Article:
Average sperm count remains unchanged despite reduction in maternal smoking: results from a large cross-sectional study with annual investigations over 21 years
How are temporal trends in lifestyle factors, including exposure to maternal smoking in utero, associated to semen quality in young men from the general population?
Exposure to maternal smoking was associated with lower sperm counts but no overall increase in sperm counts was observed during the study period despite a decrease in this exposure.
Meta-analyses suggest a continuous decline in semen quality but few studies have investigated temporal trends in unselected populations recruited and analysed with the same protocol over a long period and none have studied simultaneous trends in lifestyle factors.
Cross-sectional population-based study including ~300 participants per year (total number = 6386) between 1996 and 2016.
The study is based on men from the Greater Copenhagen area, Denmark, with a median age of 19 years, and unselected with regard to fertility status and semen quality. The men delivered a semen sample, had a blood sample drawn and a physical examination performed and answered a comprehensive questionnaire, including information on lifestyle and the mother’s pregnancy. Temporal trends in semen quality and lifestyle were illustrated graphically, and trends in semen parameters and the impact of prenatal and current lifestyle factors were explored in multiple regression analyses.
Throughout the study period, 35% of the men had low semen quality. Overall, there were no persistent temporal trends in semen quality, testicular volume or levels of follicle-stimulating hormone over the 21 years studied. The men’s alcohol intake was lowest between 2011 and 2016, whereas BMI, use of medication and smoking showed no clear temporal trends. Parental age increased, and exposure in utero to maternal smoking declined from 40% among men investigated in 1996–2000 to 18% among men investigated in 2011–2016. Exposure to maternal smoking was associated with lower sperm counts but no overall increase in sperm counts was observed despite the decrease in this exposure.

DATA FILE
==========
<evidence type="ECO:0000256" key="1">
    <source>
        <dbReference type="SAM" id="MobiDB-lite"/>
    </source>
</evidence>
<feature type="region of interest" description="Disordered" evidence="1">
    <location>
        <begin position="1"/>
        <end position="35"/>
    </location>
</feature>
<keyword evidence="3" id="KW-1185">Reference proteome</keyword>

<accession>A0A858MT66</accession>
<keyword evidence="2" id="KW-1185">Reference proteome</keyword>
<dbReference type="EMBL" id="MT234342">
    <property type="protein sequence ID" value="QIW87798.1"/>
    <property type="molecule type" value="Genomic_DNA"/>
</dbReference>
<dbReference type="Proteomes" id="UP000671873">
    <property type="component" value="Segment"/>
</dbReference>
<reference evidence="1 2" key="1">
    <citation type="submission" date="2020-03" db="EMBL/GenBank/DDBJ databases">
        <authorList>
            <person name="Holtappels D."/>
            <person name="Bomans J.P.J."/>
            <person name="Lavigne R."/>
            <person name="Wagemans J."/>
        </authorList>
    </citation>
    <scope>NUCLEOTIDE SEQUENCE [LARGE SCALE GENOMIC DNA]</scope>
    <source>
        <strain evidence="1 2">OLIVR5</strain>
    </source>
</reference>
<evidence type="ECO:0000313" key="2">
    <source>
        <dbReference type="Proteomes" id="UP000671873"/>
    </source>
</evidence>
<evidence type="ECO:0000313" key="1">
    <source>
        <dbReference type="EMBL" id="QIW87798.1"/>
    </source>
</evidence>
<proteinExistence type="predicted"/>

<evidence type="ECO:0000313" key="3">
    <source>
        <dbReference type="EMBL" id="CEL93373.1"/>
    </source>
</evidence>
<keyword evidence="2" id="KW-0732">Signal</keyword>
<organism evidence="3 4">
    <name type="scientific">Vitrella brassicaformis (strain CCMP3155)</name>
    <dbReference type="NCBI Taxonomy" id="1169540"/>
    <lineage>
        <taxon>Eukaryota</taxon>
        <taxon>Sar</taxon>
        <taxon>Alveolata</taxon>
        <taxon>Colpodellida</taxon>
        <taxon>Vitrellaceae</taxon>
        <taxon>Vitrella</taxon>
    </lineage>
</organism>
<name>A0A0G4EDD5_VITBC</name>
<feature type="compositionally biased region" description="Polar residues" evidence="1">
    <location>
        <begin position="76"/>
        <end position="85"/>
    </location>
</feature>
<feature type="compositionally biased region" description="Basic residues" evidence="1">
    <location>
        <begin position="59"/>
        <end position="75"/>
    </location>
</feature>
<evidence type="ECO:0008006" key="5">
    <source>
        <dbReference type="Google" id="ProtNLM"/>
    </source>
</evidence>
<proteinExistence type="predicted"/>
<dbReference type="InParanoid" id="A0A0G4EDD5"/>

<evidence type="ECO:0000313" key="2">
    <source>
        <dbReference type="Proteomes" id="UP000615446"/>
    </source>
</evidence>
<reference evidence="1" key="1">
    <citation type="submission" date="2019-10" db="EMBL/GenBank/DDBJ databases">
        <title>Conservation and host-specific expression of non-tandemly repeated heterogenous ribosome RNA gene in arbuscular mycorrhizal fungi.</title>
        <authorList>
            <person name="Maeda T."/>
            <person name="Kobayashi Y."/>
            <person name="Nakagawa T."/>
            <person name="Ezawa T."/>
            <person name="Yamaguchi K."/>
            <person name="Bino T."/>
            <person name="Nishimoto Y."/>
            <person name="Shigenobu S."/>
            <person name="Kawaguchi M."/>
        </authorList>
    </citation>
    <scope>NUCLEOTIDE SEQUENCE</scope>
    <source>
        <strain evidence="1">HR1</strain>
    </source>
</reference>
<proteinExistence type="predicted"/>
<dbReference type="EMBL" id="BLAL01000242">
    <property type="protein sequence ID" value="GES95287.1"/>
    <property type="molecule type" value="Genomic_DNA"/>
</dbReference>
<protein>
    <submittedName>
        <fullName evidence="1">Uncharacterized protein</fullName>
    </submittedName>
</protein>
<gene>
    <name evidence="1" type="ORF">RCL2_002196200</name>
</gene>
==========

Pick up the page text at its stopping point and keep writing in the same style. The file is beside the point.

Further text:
Information of current and prenatal lifestyle was obtained by self-report, and the men delivered only one semen sample each.
The significant decline in in utero exposure to maternal smoking, which was not reflected in an overall improvement of semen quality at the population level, suggest that other unknown adverse factors may maintain the low semen quality among Danish men.
The study has received financial support from the ReproUnion; the Research fund of Rigshospitalet, Copenhagen University Hospital; the European Union (Contract numbers BMH4-CT96-0314,QLK4-CT-1999-01422, QLK4-CT-2002-00603, FP7/2007–2013, DEER Grant agreement no. 212844); the Danish Ministry of Health; the Danish Environmental Protection Agency; A.P. Møller and wife Chastine McKinney Møllers foundation; and Svend Andersens Foundation. None of the funders had any role in the study design, collection, analysis or interpretation of data, writing of the paper or publication decisions.